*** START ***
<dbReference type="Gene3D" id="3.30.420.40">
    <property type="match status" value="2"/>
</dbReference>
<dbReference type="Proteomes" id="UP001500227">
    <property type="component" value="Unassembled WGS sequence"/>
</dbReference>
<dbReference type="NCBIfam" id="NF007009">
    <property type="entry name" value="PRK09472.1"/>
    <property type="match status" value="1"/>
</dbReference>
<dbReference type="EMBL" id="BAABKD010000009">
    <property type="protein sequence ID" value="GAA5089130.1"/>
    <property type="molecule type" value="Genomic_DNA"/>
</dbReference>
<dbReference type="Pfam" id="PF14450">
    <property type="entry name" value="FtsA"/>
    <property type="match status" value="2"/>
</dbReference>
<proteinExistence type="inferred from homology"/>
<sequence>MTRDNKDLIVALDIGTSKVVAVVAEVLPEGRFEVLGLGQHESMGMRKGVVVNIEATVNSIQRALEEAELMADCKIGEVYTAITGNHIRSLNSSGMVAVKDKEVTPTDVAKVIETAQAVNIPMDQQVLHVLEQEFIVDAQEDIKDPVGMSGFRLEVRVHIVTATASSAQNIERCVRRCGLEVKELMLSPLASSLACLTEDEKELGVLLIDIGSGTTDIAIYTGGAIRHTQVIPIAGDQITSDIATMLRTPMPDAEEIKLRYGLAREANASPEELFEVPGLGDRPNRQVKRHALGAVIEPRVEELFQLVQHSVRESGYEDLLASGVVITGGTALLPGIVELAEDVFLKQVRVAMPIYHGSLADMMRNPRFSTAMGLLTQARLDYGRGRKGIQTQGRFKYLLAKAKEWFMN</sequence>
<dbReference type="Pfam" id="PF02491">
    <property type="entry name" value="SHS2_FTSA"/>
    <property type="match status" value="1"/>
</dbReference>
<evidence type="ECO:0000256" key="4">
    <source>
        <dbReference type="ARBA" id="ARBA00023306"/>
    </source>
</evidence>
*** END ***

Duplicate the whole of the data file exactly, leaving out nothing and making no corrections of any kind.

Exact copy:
<dbReference type="Gene3D" id="3.30.420.40">
    <property type="match status" value="2"/>
</dbReference>
<dbReference type="Proteomes" id="UP001500227">
    <property type="component" value="Unassembled WGS sequence"/>
</dbReference>
<dbReference type="NCBIfam" id="NF007009">
    <property type="entry name" value="PRK09472.1"/>
    <property type="match status" value="1"/>
</dbReference>
<dbReference type="EMBL" id="BAABKD010000009">
    <property type="protein sequence ID" value="GAA5089130.1"/>
    <property type="molecule type" value="Genomic_DNA"/>
</dbReference>
<dbReference type="Pfam" id="PF14450">
    <property type="entry name" value="FtsA"/>
    <property type="match status" value="2"/>
</dbReference>
<proteinExistence type="inferred from homology"/>
<sequence>MTRDNKDLIVALDIGTSKVVAVVAEVLPEGRFEVLGLGQHESMGMRKGVVVNIEATVNSIQRALEEAELMADCKIGEVYTAITGNHIRSLNSSGMVAVKDKEVTPTDVAKVIETAQAVNIPMDQQVLHVLEQEFIVDAQEDIKDPVGMSGFRLEVRVHIVTATASSAQNIERCVRRCGLEVKELMLSPLASSLACLTEDEKELGVLLIDIGSGTTDIAIYTGGAIRHTQVIPIAGDQITSDIATMLRTPMPDAEEIKLRYGLAREANASPEELFEVPGLGDRPNRQVKRHALGAVIEPRVEELFQLVQHSVRESGYEDLLASGVVITGGTALLPGIVELAEDVFLKQVRVAMPIYHGSLADMMRNPRFSTAMGLLTQARLDYGRGRKGIQTQGRFKYLLAKAKEWFMN</sequence>
<dbReference type="Pfam" id="PF02491">
    <property type="entry name" value="SHS2_FTSA"/>
    <property type="match status" value="1"/>
</dbReference>
<evidence type="ECO:0000256" key="4">
    <source>
        <dbReference type="ARBA" id="ARBA00023306"/>
    </source>
</evidence>